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Animal nutrition focuses on the dietary needs of animals, primarily those in agriculture and food production, but also in zoos, aquariums, and wildlife management.

There are seven major classes of nutrients: carbohydrates, fats, fibre, minerals, proteins, vitamins, and water.

Contents

Constituents of dietEdit

Macronutrients (excluding fiber and water) provide structural material (amino acids from which proteins are built, and lipids from which cell membranes and some signaling molecules are built) and energy. Some of the structural material can be used to generate energy internally,[1] though the net energy depends on such factors as absorption and digestive effort, which vary substantially from instance to instance. Vitamins, minerals, fiber, and water do not provide energy, but are required for other reasons. A third class dietary material, fiber (i.e., non-digestible material such as cellulose), seems also to be required, for both mechanical and biochemical reasons, though the exact reasons remain unclear.

Molecules of carbohydrates and fats consist of carbon, hydrogen, and oxygen atoms. Carbohydrates range from simple monosaccharides (glucose, fructose, galactose) to complex polysaccharides (starch). Fats are triglycerides, made of assorted fatty acid monomers bound to glycerol backbone. Some fatty acids, but not all, are essential in the diet: they cannot be synthesized in the body. Protein molecules contain nitrogen atoms in addition to carbon, oxygen, and hydrogen. The fundamental components of protein are nitrogen-containing amino acids. Essential amino acids cannot be made by the animal. Some of the amino acids are convertible (with the expenditure of energy) to glucose and can be used for energy production just as ordinary glucose. By breaking down existing protein, some glucose can be produced internally; the remaining amino acids are discarded, primarily as urea in urine. This occurs normally only during prolonged starvation.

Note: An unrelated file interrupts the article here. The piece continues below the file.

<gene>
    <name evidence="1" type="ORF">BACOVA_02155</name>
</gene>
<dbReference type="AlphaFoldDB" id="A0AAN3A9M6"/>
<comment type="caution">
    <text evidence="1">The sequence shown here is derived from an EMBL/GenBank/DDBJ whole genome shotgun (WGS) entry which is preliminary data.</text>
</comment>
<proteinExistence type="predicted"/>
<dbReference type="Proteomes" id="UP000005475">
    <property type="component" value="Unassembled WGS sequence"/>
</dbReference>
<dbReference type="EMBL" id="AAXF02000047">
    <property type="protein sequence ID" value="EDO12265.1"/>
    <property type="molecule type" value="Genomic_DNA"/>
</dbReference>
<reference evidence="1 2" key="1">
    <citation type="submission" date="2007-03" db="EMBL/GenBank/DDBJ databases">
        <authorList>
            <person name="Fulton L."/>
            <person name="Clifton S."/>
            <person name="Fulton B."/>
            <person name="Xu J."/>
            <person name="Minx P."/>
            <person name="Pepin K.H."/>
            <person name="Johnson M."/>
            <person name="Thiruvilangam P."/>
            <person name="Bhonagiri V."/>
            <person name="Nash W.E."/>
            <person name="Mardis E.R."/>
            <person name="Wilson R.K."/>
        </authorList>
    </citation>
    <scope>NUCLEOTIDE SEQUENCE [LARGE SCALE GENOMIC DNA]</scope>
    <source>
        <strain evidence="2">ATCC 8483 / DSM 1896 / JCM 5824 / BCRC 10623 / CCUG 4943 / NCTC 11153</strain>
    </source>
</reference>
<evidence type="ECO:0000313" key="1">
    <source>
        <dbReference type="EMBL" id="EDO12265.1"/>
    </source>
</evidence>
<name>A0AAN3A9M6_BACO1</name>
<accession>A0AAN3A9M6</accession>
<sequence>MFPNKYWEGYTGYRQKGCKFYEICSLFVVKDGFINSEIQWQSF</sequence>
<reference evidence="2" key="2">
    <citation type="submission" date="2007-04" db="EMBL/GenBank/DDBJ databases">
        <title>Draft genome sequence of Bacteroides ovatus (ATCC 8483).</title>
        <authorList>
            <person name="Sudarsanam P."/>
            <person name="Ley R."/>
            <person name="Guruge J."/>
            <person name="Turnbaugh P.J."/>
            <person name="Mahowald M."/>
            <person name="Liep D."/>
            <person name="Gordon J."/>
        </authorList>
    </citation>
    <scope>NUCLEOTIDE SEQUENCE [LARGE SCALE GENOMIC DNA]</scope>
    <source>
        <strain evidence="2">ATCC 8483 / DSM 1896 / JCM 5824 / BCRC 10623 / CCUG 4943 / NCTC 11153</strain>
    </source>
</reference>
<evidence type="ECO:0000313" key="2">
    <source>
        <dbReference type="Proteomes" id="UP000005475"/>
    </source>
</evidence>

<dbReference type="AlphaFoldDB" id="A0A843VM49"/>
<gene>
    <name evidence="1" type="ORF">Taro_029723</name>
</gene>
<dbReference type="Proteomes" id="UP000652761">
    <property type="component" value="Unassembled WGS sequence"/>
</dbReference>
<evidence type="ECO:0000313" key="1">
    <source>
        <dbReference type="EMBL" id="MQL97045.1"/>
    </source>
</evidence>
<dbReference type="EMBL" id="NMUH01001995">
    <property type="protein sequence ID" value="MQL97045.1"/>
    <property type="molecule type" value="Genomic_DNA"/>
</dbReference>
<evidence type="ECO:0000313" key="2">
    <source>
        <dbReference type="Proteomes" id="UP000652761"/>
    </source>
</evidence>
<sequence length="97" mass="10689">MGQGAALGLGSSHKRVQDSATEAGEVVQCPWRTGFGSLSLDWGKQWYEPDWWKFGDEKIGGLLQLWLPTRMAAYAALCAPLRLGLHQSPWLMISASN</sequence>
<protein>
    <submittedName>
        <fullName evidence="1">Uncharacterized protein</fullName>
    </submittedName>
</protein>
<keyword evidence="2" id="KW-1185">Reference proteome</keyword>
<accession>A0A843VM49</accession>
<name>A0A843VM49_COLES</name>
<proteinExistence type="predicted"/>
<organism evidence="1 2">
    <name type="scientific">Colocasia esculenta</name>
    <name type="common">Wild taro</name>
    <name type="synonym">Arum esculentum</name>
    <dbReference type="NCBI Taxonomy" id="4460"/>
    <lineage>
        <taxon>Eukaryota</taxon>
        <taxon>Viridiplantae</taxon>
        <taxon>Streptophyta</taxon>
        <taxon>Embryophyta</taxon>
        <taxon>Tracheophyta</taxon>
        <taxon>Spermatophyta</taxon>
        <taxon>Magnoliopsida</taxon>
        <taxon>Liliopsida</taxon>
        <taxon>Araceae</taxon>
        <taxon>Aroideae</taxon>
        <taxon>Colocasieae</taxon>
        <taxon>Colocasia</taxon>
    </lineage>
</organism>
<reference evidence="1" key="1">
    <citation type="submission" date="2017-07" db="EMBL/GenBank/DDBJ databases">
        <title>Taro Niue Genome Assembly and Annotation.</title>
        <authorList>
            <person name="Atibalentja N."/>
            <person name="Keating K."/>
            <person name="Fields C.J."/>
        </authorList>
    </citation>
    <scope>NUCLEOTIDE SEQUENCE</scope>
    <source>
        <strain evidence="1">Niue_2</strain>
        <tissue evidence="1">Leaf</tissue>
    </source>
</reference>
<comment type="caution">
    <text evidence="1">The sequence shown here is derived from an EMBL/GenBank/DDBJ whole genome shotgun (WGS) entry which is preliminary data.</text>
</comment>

Other dietary substances found in plant foods (phytochemicals, polyphenols) are not identified as essential nutrients but appear to impact health in both positive and negative ways. Most foods contain a mix of some or all of the nutrient classes, together with other substances. Some nutrients can be stored internally (e.g., the fat soluble vitamins), while others are required more or less continuously. Poor health can be caused by a lack of required nutrients or, in extreme cases, too much of a required nutrient. For example, both salt provides sodium and chloride, both essential nutrients, but will cause illness or even death in too large amounts.

Dietary fibre is a carbohydrate (polysaccharide or oligosaccharide) that is incompletely absorbed in some animals.

ProteinEdit

Proteins are the basis of many animal body structures (e.g. muscles, skin, and hair). They also form the enzymes which control chemical reactions throughout the body. Each molecule is composed of amino acids which are characterized by the inclusion of nitrogen and sometimes sulfur. The body requires amino acids to produce new proteins (protein retention) and to replace damaged proteins (maintenance). As there is no protein or amino acid storage provision, amino acids must be present in the diet. Excess amino acids are discarded, typically in the urine. For all animals, some amino acids are essential (an animal cannot produce them internally) and some are non-essential (the animal can produce them from other nitrogen-containing compounds). A diet that contains adequate amounts of amino acids (especially those that are essential) is particularly important in some situations: during early development and maturation, pregnancy, lactation, or injury (a burn, for instance).